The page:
Avon kicks off planning for future of Nottingham Lake and park | VailDaily.com

Avon kicks off planning for future of Nottingham Lake and park

Permanent restrooms are in the park’s immediate future, while other improvements like a beach expansion are further down the road

The town of Avon is considering what plans might be in the future for Harry A. Nottingham Park.
Sean Naylor /Vail Daily News Archive

On Tuesday night, the Avon Town Council had the first of many conversations about the future of Harry A. Nottingham Park.

While the town has made a number of improvements over the last six years, it has begun to contemplate future projects that could complete the park “with a uniform, high-quality design from one end to the other,” according to Town Manager Eric Heil’s report in the council packet for the Sept. 14 meeting.

This summer, there were a few improvements and alterations to the park and its programming. This included the addition of more recycling bins, the extension of the town’s open container rule and a second community resource officer in the park.

Additionally, after a low-key COVID-19 summer in 2020, the town welcomed back a full schedule of events, many of which took place at Nottingham Park. This included weekly concerts on Wednesdays and Sundays, movies in the park every Friday as well as bigger events like a fireworks-free Salute to the USA, Pride in the Park, the Flynn Creek Circus and more.

A full review of the summer’s events is scheduled to take place at the Oct. 12 Town Council meeting, according to Michael Labagh, the town’s interim recreation director.

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Over the past few months, the town has collected input from Town Council, staff, the Planning and Zoning Commission and community members to help drive future improvements, details and designs. Many of these discussions and subsequent improvements have been driven by a desire to evaluate programming and events in the park as well as spread out usage and ensure the park is serving the needs of both visitors and residents.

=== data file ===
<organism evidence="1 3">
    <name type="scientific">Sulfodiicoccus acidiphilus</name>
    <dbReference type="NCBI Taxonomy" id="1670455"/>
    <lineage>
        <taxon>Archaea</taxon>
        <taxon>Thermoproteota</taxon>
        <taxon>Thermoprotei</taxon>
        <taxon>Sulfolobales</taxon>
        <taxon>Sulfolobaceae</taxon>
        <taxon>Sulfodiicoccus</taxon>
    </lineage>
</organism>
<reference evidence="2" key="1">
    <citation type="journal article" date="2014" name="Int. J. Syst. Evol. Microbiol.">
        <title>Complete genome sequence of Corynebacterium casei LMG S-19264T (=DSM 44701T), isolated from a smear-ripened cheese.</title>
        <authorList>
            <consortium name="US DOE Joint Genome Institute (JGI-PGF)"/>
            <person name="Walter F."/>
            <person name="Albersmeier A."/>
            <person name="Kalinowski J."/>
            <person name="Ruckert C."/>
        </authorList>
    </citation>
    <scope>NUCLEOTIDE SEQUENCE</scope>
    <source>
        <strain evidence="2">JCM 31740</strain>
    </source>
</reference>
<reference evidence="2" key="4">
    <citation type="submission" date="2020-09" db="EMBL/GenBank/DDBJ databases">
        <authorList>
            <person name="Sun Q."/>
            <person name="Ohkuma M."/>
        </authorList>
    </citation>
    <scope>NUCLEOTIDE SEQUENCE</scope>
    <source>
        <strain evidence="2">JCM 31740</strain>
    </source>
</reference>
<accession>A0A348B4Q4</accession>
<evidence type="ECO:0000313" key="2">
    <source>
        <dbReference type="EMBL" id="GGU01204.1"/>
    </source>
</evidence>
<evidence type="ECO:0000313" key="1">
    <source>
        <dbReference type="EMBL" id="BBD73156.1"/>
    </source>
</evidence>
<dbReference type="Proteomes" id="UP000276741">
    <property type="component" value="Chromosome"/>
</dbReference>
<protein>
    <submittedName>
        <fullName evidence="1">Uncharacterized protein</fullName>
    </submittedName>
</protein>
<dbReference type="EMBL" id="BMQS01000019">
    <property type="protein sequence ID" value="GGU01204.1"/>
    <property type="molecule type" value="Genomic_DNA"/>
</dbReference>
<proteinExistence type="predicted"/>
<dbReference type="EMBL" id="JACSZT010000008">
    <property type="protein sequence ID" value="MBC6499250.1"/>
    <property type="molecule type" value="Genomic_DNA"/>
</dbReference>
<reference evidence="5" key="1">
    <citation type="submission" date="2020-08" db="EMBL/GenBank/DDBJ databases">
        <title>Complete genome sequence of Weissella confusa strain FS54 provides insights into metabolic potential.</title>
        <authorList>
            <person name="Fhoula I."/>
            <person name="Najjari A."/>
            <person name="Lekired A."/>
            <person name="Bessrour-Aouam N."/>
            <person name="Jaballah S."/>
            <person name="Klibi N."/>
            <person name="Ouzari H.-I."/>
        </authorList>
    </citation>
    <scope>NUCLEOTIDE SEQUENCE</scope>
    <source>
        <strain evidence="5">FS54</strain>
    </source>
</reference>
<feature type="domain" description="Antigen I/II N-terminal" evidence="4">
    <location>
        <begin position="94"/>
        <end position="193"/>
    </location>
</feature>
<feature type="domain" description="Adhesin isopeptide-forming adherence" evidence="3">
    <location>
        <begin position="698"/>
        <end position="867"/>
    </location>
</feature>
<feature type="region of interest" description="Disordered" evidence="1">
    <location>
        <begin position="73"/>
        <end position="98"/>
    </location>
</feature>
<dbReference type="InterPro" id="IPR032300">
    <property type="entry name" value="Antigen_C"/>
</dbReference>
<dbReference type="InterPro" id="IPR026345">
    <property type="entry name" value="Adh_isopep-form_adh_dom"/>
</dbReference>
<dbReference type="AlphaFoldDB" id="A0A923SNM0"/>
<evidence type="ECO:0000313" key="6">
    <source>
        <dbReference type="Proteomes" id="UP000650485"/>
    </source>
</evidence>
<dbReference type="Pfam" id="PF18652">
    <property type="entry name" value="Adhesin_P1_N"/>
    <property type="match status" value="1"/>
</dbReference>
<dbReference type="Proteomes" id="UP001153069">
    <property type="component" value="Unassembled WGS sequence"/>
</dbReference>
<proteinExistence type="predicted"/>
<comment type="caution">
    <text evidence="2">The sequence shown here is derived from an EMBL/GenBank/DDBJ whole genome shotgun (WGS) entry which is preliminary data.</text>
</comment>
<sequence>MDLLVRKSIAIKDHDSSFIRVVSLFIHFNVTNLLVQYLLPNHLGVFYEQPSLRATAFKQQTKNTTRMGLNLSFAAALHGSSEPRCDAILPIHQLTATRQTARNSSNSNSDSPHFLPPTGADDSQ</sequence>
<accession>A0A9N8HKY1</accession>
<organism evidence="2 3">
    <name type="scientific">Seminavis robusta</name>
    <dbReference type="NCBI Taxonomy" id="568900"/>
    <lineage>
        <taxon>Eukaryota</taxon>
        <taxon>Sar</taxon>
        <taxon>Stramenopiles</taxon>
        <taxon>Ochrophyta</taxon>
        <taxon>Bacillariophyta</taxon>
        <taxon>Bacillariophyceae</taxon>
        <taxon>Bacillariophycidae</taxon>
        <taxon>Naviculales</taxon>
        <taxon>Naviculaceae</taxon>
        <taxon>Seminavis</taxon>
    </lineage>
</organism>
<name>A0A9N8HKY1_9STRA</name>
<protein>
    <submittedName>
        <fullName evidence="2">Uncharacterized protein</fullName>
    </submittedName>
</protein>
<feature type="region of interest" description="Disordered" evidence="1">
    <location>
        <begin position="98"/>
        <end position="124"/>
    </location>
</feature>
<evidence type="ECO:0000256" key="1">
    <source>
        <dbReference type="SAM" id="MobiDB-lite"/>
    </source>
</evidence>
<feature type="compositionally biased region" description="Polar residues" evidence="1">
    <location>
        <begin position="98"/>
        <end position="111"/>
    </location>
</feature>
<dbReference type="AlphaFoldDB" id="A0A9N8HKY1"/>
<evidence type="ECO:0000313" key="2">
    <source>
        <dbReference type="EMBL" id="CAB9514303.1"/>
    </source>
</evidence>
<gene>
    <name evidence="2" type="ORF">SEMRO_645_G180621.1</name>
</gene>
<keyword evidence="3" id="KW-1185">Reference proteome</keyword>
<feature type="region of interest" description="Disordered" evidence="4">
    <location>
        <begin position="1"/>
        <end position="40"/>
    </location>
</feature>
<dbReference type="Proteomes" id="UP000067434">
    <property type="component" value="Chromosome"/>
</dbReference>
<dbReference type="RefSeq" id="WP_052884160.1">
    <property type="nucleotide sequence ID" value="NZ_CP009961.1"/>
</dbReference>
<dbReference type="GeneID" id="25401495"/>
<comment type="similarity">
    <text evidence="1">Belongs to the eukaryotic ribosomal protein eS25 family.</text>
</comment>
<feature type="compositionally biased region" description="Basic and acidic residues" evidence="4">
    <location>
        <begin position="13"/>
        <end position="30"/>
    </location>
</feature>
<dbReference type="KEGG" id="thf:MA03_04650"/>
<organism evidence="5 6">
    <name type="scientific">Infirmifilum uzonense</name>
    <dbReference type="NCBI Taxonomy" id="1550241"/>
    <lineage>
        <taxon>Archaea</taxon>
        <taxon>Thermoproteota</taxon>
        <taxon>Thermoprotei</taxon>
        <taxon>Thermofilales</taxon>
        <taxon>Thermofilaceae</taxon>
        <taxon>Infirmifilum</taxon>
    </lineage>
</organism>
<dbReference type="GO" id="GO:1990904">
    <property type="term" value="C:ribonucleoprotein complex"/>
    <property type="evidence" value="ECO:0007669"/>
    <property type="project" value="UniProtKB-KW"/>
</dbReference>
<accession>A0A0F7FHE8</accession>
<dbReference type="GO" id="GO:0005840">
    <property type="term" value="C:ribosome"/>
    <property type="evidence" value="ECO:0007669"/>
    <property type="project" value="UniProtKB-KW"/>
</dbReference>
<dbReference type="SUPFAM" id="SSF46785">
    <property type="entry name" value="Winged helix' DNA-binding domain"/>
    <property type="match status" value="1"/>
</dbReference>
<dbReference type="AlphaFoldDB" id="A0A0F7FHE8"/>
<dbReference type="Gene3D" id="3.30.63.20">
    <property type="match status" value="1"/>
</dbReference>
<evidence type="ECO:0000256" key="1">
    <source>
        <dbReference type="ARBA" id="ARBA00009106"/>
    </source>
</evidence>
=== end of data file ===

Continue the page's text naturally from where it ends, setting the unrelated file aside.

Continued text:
Many of these projects are still in the planning or idea phase, and as such, the town has not yet identified the cost of many of the projects — something that Mayor Sarah Smith Hymes pointed out could sway council opinion in the future.

Restrooms a priority

The town is on track to have a new restroom — designed similarly to the one pictured here — by the north parking lot near the beach.
Town of Avon/Courtesy photo

Going forward, there was consensus among the Town Council that a priority needs to be adding permanent restrooms in the park.

This was something that was also identified in the town’s 2021 community survey, in which the majority of respondents indicated that a top improvement needed in the park was a public restroom near the beach. Additionally, respondents expressed desire for additional restrooms on the park’s eastern side near the amphitheater.

Currently, the town is designing a restroom that would be located by the north parking area off of West Beaver Creek Boulevard. Heil said that the restroom is on track to break ground in the spring of 2022 and be completed by fall of 2022. This is one of the projects that has been added to the town’s 5-year capital improvements project budget, allotting an estimated total of $500,000 between 2021 and 2022 for the project.

Town Council expressed majority support in putting the restroom as close to the parking lot as possible to preserve the park’s passive areas. There was also support for adding a rinse-off shower for sandy feet and beach equipment.

The town has big plans for the old Town Hall site, located on the east side of Nottingham Park. These plans include, at a minimum, definite parking and restrooms.
Ali Longwell/Vail Daily

The Town Council has previously discussed plans to also have a permanent restroom structure as part of the future design for the old Town Hall site, located on the east side of the park. This would serve as an additional restroom for daily use and serve special events at the performance pavilion and stage.

Town Council members also gave direction for this site to include minimal development, limiting it for now to also have parking, a large amount of green space and new walkways.

Parking conundrum

Parking along West Beaver Creek Boulevard was eliminated this summer due to resident concerns of safety, trespassing. The town may look to bring it back.
Town of Avon/Courtesy photo

Earlier this summer, the town eliminated parking along West Beaver Creek Boulevard, citing resident concerns about safety and trespassing as a result of allowing parking there.

In Tuesday’s presentation, staff presented an idea to add angled parking spaces along this street, addressing concerns from residents that there was not enough parking this year.

“We heard a lot of comments this summer about a lack of parking,” Heil said, adding that this fall the Town Council will review a comprehensive parking plan for the park.

This plan, he said, would likely include the recovery of parking at East Nottingham Park, parking on the north side of West Beaver Creek Boulevard, with safety enhancements.